Greetings to thousands of readers the past month from the United States and Canada, as well as the United Kingdom, Russia, India, Germany, France, Japan and Latvia.

Total Pageviews

Sunday, December 16, 2012

Labor unrest by teachers, border guards in Ontario; Canada immigration changes on refugee claims

   Canada column for Sunday, Dec. 16/12


   (c) By Jim Fox

   Labor strife in Ontario has school teachers staging one-day strikes and border guards protesting at two of Canada’s busiest crossings.
   Parents are scrambling to arrange care for their children as elementary teachers hold day-long walkouts across the province over a bill that imposes a contract with no pay increase for two years and outlaws strikes.
   Premier Dalton McGuinty said the disruptions by the Elementary Teachers’ Federation of Ontario were “regrettable” but the government won’t intervene unless the strikes last longer than a day.
   “This strike action is about the government’s unprecedented interference in the right to collectively bargain – a legal right provided for all people under Ontario law,” said federation president Sam Hammond.
   As well, high school teachers have withdrawn from all non-classroom work, including extracurricular sports and events such as holiday concerts.
   This action has prompted thousands of students to walk out of class to protest, with most backing their teachers.
   A walkout by some Customs and Immigration Union officers in a dispute over an order they wear name badges stalled traffic on Tuesday at the Ambassador Bridge between Windsor and Detroit and the Blue Water Bridge at Sarnia and Port Huron, Michigan.
   Union officials said displaying their names could lead to “unnecessary” safety risks by criminals who could find them.

   Canada will “fast track” people from 27 so-called safe countries who seek refugee status.
   Immigration Minister Jason Kenney said this will assist in separating real refugee claims from the bogus ones.
   The list includes 25 European Union countries, Croatia and the United States where refugee claims aren’t as likely and could be expanded.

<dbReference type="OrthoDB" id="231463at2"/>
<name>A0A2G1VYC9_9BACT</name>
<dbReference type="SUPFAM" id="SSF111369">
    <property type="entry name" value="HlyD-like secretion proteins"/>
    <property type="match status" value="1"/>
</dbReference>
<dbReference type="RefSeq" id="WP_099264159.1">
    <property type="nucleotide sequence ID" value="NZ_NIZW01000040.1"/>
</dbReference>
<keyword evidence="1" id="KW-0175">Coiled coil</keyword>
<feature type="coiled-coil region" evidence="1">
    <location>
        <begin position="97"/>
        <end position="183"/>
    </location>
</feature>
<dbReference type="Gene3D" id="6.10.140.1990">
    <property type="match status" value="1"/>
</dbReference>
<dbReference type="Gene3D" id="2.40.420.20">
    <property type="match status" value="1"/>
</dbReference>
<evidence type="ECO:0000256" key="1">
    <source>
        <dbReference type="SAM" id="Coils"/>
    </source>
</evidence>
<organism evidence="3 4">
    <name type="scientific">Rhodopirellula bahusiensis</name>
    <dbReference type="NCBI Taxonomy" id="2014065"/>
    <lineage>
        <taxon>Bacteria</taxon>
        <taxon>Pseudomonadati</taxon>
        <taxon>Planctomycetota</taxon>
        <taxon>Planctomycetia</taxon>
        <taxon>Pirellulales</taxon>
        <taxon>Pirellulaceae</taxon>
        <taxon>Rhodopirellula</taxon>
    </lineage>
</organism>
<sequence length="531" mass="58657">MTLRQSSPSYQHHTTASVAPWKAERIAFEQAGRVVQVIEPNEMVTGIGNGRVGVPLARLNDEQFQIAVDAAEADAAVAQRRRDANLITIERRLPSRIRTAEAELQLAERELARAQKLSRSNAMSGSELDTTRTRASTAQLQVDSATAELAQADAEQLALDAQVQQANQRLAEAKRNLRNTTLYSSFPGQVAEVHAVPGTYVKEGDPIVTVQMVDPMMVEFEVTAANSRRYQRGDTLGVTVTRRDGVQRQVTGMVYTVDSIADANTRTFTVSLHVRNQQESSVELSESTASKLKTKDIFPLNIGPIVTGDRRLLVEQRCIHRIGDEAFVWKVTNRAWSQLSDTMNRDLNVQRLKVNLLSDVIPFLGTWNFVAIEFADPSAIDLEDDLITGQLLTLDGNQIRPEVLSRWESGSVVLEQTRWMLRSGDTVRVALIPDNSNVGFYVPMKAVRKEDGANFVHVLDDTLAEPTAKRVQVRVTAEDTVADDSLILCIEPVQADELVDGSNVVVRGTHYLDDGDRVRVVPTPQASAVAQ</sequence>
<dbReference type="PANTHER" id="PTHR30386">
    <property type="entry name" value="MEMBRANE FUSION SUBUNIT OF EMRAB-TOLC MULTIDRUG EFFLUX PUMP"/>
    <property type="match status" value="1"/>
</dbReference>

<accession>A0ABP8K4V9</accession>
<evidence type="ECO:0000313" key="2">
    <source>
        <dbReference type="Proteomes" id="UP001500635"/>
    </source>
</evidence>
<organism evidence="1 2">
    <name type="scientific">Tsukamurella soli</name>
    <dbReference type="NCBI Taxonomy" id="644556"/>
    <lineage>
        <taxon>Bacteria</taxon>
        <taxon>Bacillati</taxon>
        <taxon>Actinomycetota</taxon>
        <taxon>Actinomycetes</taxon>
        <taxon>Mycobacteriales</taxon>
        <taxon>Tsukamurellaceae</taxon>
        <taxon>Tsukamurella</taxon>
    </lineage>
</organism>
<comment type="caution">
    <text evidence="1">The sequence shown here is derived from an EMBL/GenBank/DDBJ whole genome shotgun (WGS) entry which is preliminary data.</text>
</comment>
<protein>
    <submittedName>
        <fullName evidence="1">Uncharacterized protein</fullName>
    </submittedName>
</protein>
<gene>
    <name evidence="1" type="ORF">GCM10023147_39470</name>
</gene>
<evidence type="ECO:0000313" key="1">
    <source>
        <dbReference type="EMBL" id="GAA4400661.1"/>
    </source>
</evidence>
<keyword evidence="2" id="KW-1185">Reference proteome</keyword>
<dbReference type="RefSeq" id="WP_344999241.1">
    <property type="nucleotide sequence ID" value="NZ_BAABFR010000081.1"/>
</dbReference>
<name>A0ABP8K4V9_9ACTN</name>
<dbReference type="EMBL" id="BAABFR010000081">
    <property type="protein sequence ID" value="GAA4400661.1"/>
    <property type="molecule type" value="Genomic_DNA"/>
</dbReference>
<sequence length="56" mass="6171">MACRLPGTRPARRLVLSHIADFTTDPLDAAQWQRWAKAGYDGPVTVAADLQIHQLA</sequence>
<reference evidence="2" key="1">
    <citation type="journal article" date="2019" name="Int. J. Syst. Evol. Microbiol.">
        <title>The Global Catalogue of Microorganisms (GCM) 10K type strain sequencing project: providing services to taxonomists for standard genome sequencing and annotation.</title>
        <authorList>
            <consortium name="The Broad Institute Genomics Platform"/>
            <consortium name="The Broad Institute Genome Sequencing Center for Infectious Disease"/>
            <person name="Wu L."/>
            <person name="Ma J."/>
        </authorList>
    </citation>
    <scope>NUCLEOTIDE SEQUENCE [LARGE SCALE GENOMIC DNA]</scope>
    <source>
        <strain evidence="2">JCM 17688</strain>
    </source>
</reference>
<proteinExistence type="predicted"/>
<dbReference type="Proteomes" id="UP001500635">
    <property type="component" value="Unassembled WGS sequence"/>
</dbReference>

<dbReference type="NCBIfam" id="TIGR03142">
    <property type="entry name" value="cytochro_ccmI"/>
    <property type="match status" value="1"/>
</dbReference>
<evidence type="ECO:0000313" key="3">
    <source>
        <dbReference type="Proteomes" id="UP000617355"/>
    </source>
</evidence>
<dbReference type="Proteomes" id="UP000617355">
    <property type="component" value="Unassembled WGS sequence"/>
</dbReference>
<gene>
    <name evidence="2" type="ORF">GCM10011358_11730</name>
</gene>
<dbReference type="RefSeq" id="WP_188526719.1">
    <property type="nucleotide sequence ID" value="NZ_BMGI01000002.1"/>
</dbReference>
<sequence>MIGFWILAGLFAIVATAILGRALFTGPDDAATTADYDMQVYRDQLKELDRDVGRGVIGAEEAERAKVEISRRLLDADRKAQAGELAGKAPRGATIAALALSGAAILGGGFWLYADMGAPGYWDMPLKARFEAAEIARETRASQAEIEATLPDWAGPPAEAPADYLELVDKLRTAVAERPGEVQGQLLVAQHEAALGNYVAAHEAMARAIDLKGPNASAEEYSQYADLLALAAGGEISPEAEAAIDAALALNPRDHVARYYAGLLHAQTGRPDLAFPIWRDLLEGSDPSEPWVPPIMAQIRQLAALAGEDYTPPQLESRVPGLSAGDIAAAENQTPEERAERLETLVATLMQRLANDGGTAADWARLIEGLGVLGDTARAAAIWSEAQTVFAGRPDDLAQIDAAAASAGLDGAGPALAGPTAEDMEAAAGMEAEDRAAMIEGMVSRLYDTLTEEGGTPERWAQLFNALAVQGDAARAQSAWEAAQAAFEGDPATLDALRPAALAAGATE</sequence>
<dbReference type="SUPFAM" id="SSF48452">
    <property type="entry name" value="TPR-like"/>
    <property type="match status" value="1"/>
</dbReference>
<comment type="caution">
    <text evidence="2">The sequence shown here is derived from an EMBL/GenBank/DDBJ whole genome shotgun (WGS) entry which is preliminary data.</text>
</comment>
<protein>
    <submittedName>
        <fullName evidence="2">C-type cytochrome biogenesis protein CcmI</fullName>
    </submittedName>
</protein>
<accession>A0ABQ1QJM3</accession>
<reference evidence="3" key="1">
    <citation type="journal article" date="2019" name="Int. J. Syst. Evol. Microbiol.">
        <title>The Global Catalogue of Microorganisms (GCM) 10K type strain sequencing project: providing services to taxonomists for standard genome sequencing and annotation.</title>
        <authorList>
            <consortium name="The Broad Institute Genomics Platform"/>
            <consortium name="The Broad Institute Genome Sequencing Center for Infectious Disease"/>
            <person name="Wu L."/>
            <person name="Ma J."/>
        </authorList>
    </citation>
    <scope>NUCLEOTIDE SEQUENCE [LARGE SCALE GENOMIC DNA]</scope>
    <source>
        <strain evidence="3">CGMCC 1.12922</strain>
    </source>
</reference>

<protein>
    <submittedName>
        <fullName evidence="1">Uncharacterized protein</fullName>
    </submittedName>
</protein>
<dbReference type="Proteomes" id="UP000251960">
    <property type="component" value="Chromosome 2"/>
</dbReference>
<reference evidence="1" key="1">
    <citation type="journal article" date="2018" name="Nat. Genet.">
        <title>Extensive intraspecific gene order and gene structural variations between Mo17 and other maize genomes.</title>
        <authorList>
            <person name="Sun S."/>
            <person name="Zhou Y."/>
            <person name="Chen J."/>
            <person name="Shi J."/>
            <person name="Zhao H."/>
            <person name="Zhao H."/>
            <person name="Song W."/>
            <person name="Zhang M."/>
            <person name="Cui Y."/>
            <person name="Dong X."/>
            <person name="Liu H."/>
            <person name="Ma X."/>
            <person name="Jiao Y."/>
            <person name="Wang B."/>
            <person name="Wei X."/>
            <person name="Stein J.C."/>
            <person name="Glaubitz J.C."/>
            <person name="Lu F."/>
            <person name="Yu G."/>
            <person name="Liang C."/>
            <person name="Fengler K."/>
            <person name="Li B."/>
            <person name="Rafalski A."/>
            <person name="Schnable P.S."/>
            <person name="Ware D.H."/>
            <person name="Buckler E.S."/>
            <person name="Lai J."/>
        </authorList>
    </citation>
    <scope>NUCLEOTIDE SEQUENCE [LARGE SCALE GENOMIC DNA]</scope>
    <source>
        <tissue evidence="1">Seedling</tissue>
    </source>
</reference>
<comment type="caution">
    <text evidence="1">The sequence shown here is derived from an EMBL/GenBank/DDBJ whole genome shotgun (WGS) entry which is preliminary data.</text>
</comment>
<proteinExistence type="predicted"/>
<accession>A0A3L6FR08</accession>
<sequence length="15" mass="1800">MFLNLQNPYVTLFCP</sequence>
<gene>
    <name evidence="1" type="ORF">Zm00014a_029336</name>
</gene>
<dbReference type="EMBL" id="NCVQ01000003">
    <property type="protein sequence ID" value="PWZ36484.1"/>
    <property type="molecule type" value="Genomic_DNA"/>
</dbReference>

Refugee seekers from those countries will have their claims processed within 45 days but will no longer get an automatic stay of deportation or be able to work if turned down while awaiting an appeal.


   News in brief:
   - A corruption investigation has led to the arrest of Michel Lavoie, the mayor of St-Remi, south of Montreal for fraud, conspiracy and breach of trust. Authorities said the arrest was in connection with construction projects allegedly built by close friends, relatives and business partners. Earlier Richard Marcotte, of Mascouche, Quebec was arrested for fraud, conspiracy, bribery and embezzlement while Gerald Tremblay quit as mayor of Montreal and Gilles Vaillancourt left his job as mayor of Laval in the ongoing inquiry.
   - A Toronto woman plans legal action to try to get back her baby monkey found wandering outside an Ikea store last weekend. Yasmin Nakhuda, an attorney, said she’s concerned about her “pet” Darwin taken by authorities to live in a primate sanctuary. She was fined $240 for having an animal not allowed as a pet. The monkey, dressed in a custom-made shearling coat, captured worldwide attention after escaping from her parked car and eluding capture.


   Facts and figures:
   Canada’s dollar has risen to $1.0137 in U.S. funds while the U.S. dollar returns 98.63 cents Canadian, before bank exchange fees.
   The Bank of Canada’s key interest rate is steady at 1 percent while the prime-lending rate is 3 percent.
   Stock markets are mixed, with the Toronto exchange index higher at 12,294 points and the TSX Venture index lower at 1,178 points on Friday.
   Lotto 6-49: (Dec. 12) 6, 7, 24, 27, 28 and 46; bonus 44. (Dec. 8) 2, 12, 22, 42, 43 and 46; bonus 5. Lotto Max: (Dec. 7) 5, 11, 22, 29, 38, 42 and 49; bonus 33.


   Regional briefs:
   - Ontario doctors have approved a new deal with the provincial government that will trim health spending by $400 million as their payments are reduced by 0.5 percent. The pact through March 31, 2014 will modernize services and include money for house calls for seniors and high-need patients, “e-consultations” and fewer routine tests done on healthy patients.
   - Mayor Mark Nikota of Hanna, Alberta said the decision to implement Canada’s first anti-bullying bylaw was not a “knee-jerk reaction” to the suicide of teenager Amanda Todd. The death of the 15-year-old girl from Port Coquitlam, British Columbia captured the attention of people around the world. Discussion about a bullying law started at the suggestion of the Royal Canadian Mounted Police before Todd’s death, Nikota said.


Jim Fox can be reached at canadareport@hotmail.com

No comments:

Post a Comment